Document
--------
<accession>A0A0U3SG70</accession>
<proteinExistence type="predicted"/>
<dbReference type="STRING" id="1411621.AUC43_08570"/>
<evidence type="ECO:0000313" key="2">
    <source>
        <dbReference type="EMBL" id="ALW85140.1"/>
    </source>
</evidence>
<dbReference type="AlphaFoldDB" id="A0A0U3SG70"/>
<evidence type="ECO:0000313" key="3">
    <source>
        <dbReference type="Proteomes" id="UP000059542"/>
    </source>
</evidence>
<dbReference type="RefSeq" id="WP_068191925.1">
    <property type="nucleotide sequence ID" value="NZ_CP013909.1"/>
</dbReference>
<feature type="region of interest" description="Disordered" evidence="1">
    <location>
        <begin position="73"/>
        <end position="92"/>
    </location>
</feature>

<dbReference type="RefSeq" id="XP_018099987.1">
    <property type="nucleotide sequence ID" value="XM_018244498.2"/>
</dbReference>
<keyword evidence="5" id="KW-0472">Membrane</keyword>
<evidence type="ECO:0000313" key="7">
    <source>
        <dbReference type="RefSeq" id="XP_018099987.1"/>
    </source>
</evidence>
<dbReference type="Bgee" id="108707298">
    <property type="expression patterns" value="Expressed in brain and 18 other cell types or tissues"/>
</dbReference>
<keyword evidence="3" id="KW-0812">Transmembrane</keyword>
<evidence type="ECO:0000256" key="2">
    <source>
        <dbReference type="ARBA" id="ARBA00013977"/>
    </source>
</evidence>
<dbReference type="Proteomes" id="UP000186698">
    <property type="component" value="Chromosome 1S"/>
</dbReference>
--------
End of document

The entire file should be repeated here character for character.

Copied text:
<accession>A0A0U3SG70</accession>
<proteinExistence type="predicted"/>
<dbReference type="STRING" id="1411621.AUC43_08570"/>
<evidence type="ECO:0000313" key="2">
    <source>
        <dbReference type="EMBL" id="ALW85140.1"/>
    </source>
</evidence>
<dbReference type="AlphaFoldDB" id="A0A0U3SG70"/>
<evidence type="ECO:0000313" key="3">
    <source>
        <dbReference type="Proteomes" id="UP000059542"/>
    </source>
</evidence>
<dbReference type="RefSeq" id="WP_068191925.1">
    <property type="nucleotide sequence ID" value="NZ_CP013909.1"/>
</dbReference>
<feature type="region of interest" description="Disordered" evidence="1">
    <location>
        <begin position="73"/>
        <end position="92"/>
    </location>
</feature>

<dbReference type="RefSeq" id="XP_018099987.1">
    <property type="nucleotide sequence ID" value="XM_018244498.2"/>
</dbReference>
<keyword evidence="5" id="KW-0472">Membrane</keyword>
<evidence type="ECO:0000313" key="7">
    <source>
        <dbReference type="RefSeq" id="XP_018099987.1"/>
    </source>
</evidence>
<dbReference type="Bgee" id="108707298">
    <property type="expression patterns" value="Expressed in brain and 18 other cell types or tissues"/>
</dbReference>
<keyword evidence="3" id="KW-0812">Transmembrane</keyword>
<evidence type="ECO:0000256" key="2">
    <source>
        <dbReference type="ARBA" id="ARBA00013977"/>
    </source>
</evidence>
<dbReference type="Proteomes" id="UP000186698">
    <property type="component" value="Chromosome 1S"/>
</dbReference>